In a discussion from an RPG forum someone dug up one of my old posts in which I had written a lengthy piece about adventure design. I had actually long forgotten about ever having written it and it turns out to have been just two months before I started this website. Reading it again, I am quite pleased with it, and so I want to preserve it here for the future:
The standard types of adventure modules
As I see it, there are basically two main types of adventures, when it comes to published adventure modules. Plot-based adventure (“Paizo-style”) and site-based adventures (“Gygax-style”). Both come with a number of advantages and disadvantages. First, let me say a few words about “plot”. A plot is a sequence of events that are put into a logical order that forms a chain of causes and effects. This is not the same as a story. A story can be made up as you go, with new and unexpected things happening and no real idea how things will turn out in the end. When talking about plots, it means the entire chain of events from the beginning to the end. The term “plotting” is often used to mean making a plan, and in statistics it means making a graphic representation of data points (events). In either case, a specific outcome is desired, or the events have already happened and can now be analyzed. When you start reading a book, watching a movie, or playing a video game, the entire story is already determined and the outcome set, which is why the terms story and plot are used interchangably.
In what I called the Paizo-style adventure, the entire is already plotted out. “PCs get their quest from that NPC, go to that location, fight that monster, find that clue, follow to the next location, fight the villain, stop his evil plan.” There is one big problem which usually goes by the name of Railroad. There really is only one possible outcome. At the end of the adventure or campaign, the PCs will be in one specific room where they will fight the main villain, and almost always kill him. This will happen, in exactly this way, regardless of any choice the players ever made. Which means all those choices were effectively meaningless.
You have an adventure that says “the big door at the top of the tower is guarded by a big monster. Behind the door is the wizards lab and on the desk is a letter that mentions the location of his masters base”. The PCs have to fight their way to the top of the tower. The PCs have to kill the monster that guards the door. The PCs have to get through the wards that guard the lab. The PCs have to kill the wizard. The PCs have to take the letter. The PCs have to go to the base of the Big Bad.” All these things have to happen and the have to happen in that order.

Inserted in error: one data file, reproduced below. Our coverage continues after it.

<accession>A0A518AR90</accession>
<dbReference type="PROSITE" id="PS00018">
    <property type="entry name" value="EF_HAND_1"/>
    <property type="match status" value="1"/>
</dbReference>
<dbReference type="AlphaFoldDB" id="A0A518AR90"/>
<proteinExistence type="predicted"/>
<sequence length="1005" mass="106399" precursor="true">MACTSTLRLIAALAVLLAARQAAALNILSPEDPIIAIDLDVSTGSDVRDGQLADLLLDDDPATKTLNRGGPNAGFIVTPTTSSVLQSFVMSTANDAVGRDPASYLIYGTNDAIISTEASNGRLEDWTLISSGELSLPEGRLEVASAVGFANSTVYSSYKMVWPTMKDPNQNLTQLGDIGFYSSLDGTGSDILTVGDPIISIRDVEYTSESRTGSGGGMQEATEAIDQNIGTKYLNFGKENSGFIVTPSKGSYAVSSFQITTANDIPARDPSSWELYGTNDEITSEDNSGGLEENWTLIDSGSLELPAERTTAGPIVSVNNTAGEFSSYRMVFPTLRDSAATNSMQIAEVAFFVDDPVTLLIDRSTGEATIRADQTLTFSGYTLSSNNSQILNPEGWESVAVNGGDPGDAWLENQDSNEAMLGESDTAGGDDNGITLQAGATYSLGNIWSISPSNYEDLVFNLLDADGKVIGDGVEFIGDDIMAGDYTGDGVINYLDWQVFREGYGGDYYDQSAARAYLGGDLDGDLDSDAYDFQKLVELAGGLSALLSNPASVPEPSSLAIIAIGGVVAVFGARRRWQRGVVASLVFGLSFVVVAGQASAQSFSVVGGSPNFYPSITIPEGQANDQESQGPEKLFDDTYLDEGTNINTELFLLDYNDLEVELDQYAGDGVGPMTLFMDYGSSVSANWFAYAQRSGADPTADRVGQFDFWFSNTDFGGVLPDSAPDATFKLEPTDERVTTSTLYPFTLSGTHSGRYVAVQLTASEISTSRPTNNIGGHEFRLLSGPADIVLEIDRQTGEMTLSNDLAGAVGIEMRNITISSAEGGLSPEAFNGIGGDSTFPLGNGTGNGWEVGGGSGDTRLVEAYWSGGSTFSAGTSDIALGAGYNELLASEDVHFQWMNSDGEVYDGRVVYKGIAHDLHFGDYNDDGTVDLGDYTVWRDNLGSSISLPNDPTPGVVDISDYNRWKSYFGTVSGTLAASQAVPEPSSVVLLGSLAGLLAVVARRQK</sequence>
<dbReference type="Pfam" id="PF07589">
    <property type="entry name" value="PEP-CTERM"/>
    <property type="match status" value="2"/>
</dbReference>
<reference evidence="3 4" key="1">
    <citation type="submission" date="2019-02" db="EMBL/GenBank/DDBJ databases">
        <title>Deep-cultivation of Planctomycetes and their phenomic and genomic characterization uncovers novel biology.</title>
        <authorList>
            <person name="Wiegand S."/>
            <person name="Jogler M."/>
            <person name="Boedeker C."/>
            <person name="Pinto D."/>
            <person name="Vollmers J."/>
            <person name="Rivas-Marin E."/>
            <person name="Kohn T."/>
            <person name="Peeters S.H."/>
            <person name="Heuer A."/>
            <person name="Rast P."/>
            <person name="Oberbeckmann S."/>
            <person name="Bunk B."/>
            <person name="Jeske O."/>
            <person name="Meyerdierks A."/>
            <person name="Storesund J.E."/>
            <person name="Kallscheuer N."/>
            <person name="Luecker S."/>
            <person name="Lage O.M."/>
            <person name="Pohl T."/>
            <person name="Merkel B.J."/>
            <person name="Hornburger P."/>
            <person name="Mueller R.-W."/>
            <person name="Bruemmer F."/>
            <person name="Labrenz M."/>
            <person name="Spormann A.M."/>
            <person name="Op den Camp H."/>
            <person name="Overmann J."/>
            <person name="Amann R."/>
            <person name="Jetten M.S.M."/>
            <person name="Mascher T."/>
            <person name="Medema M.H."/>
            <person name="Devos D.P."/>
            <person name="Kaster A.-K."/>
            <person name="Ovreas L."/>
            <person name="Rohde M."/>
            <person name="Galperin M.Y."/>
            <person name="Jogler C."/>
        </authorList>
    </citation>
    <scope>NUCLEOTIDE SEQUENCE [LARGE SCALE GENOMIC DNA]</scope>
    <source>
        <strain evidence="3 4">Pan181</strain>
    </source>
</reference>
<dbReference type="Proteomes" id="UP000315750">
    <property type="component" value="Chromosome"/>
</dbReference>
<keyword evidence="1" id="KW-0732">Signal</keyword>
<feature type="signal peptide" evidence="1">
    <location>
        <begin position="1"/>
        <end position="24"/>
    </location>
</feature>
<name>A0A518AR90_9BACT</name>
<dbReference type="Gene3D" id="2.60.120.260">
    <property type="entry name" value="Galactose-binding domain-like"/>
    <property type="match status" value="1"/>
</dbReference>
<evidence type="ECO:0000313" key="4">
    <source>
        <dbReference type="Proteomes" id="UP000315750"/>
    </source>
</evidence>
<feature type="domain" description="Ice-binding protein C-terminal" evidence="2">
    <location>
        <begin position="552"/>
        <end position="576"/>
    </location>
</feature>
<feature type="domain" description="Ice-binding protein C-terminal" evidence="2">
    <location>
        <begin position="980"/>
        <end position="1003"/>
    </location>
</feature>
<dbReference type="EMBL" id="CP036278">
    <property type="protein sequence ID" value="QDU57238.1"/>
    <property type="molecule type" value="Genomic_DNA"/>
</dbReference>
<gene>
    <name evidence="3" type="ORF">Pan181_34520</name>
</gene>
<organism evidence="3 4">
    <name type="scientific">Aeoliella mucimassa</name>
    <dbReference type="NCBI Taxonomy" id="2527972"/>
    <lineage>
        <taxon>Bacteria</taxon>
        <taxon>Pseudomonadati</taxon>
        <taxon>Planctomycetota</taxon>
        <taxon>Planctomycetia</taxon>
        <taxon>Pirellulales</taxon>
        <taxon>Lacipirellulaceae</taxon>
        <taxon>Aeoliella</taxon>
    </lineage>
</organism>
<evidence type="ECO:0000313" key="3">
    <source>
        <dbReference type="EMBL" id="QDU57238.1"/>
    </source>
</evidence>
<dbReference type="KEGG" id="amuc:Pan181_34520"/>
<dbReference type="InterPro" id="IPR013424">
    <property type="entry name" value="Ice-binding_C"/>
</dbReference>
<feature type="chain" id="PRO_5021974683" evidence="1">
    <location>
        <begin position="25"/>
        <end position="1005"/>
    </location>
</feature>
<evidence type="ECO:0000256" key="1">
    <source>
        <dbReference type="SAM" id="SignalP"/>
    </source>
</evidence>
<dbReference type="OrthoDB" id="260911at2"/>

They have to fight the guards in the tower, and they have to fight the monster, and they have to fight the wizard. That means they all have to be defeatable. The players know that. Also the players know that the GM does not want a total party kill, so they know when things turn back, the GM will intervene to have them succeed regardless. It still can be a fun and enjoyable adventure, but I think it could be so much more.
On the other hand, there’s the Gygax-style dungeon module. There usually are many entrnaces into the dungeon and there is no set order in which the PCs have to meet all the encounters and discover all the rooms. Some treasures or even rooms might be hidden and the players might never find them. Since many of the monsters don’t have to be killed to enable the PCs to explore the rest of the dungeon, not all monsters have to be easily defeatable. In fact, the PCs might even lose some fights and hope that at least some of them can flee with their lives. Those are descisions the players have to think about, and they have actual consequences.
Unfortunately, as written, most of those classic modules and many recent retro-clone modules seem to be aimed at tactical wargaming. They don’t have a story. “There is a dungeon with monsters and treasures. You are adventurers. Go into the dungeon, fight the monsters, take the treasures.” If you get lucky, there’s an additional “Monsters from the dungeon attacked local villages. The villagers asked you to kill the monster.” And very often that’s it. Again, people have been having huge fun with it for decades. But again, it could be so much more.
Continue reading “Task-based adventures for RPG campaigns”